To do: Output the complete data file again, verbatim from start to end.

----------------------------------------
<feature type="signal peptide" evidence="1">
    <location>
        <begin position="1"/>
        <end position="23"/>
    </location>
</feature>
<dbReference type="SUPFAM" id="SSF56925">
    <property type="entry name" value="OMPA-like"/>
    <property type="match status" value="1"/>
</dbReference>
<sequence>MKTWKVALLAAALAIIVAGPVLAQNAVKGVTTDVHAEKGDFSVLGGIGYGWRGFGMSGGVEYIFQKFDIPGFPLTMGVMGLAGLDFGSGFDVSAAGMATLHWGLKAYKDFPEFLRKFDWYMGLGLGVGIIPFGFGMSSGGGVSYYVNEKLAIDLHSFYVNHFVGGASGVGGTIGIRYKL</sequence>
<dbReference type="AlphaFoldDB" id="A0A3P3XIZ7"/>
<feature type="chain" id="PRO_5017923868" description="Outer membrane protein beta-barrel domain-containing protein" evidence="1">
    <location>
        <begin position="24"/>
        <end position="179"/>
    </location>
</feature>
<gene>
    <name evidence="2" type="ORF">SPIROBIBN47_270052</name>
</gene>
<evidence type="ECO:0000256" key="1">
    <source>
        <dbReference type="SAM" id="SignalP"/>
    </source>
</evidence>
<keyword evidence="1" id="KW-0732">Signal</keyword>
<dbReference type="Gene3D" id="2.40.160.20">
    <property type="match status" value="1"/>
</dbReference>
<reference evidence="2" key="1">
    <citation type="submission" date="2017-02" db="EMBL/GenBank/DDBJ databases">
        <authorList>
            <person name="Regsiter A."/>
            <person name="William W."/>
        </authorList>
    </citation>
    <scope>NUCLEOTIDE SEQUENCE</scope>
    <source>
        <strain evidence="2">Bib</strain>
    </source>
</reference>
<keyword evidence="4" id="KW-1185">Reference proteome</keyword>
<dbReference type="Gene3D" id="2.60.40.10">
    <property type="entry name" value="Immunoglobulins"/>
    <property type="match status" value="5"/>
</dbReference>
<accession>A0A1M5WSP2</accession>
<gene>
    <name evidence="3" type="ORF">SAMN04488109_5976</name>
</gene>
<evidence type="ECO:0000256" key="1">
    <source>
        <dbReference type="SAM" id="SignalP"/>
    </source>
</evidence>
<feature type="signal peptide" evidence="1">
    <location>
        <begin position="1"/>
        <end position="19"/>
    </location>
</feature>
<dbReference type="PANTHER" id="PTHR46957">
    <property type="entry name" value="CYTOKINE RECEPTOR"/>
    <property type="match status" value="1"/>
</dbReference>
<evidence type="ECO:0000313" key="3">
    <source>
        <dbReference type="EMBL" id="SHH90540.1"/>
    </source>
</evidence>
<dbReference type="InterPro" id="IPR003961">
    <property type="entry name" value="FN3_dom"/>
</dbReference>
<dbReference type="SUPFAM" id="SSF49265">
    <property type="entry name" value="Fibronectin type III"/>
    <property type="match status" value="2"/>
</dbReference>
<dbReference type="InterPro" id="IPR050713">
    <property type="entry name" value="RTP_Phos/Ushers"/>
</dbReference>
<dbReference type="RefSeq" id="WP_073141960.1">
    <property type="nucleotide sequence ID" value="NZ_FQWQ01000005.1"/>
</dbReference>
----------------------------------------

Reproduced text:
<feature type="signal peptide" evidence="1">
    <location>
        <begin position="1"/>
        <end position="23"/>
    </location>
</feature>
<dbReference type="SUPFAM" id="SSF56925">
    <property type="entry name" value="OMPA-like"/>
    <property type="match status" value="1"/>
</dbReference>
<sequence>MKTWKVALLAAALAIIVAGPVLAQNAVKGVTTDVHAEKGDFSVLGGIGYGWRGFGMSGGVEYIFQKFDIPGFPLTMGVMGLAGLDFGSGFDVSAAGMATLHWGLKAYKDFPEFLRKFDWYMGLGLGVGIIPFGFGMSSGGGVSYYVNEKLAIDLHSFYVNHFVGGASGVGGTIGIRYKL</sequence>
<dbReference type="AlphaFoldDB" id="A0A3P3XIZ7"/>
<feature type="chain" id="PRO_5017923868" description="Outer membrane protein beta-barrel domain-containing protein" evidence="1">
    <location>
        <begin position="24"/>
        <end position="179"/>
    </location>
</feature>
<gene>
    <name evidence="2" type="ORF">SPIROBIBN47_270052</name>
</gene>
<evidence type="ECO:0000256" key="1">
    <source>
        <dbReference type="SAM" id="SignalP"/>
    </source>
</evidence>
<keyword evidence="1" id="KW-0732">Signal</keyword>
<dbReference type="Gene3D" id="2.40.160.20">
    <property type="match status" value="1"/>
</dbReference>
<reference evidence="2" key="1">
    <citation type="submission" date="2017-02" db="EMBL/GenBank/DDBJ databases">
        <authorList>
            <person name="Regsiter A."/>
            <person name="William W."/>
        </authorList>
    </citation>
    <scope>NUCLEOTIDE SEQUENCE</scope>
    <source>
        <strain evidence="2">Bib</strain>
    </source>
</reference>
<keyword evidence="4" id="KW-1185">Reference proteome</keyword>
<dbReference type="Gene3D" id="2.60.40.10">
    <property type="entry name" value="Immunoglobulins"/>
    <property type="match status" value="5"/>
</dbReference>
<accession>A0A1M5WSP2</accession>
<gene>
    <name evidence="3" type="ORF">SAMN04488109_5976</name>
</gene>
<evidence type="ECO:0000256" key="1">
    <source>
        <dbReference type="SAM" id="SignalP"/>
    </source>
</evidence>
<feature type="signal peptide" evidence="1">
    <location>
        <begin position="1"/>
        <end position="19"/>
    </location>
</feature>
<dbReference type="PANTHER" id="PTHR46957">
    <property type="entry name" value="CYTOKINE RECEPTOR"/>
    <property type="match status" value="1"/>
</dbReference>
<evidence type="ECO:0000313" key="3">
    <source>
        <dbReference type="EMBL" id="SHH90540.1"/>
    </source>
</evidence>
<dbReference type="InterPro" id="IPR003961">
    <property type="entry name" value="FN3_dom"/>
</dbReference>
<dbReference type="SUPFAM" id="SSF49265">
    <property type="entry name" value="Fibronectin type III"/>
    <property type="match status" value="2"/>
</dbReference>
<dbReference type="InterPro" id="IPR050713">
    <property type="entry name" value="RTP_Phos/Ushers"/>
</dbReference>
<dbReference type="RefSeq" id="WP_073141960.1">
    <property type="nucleotide sequence ID" value="NZ_FQWQ01000005.1"/>
</dbReference>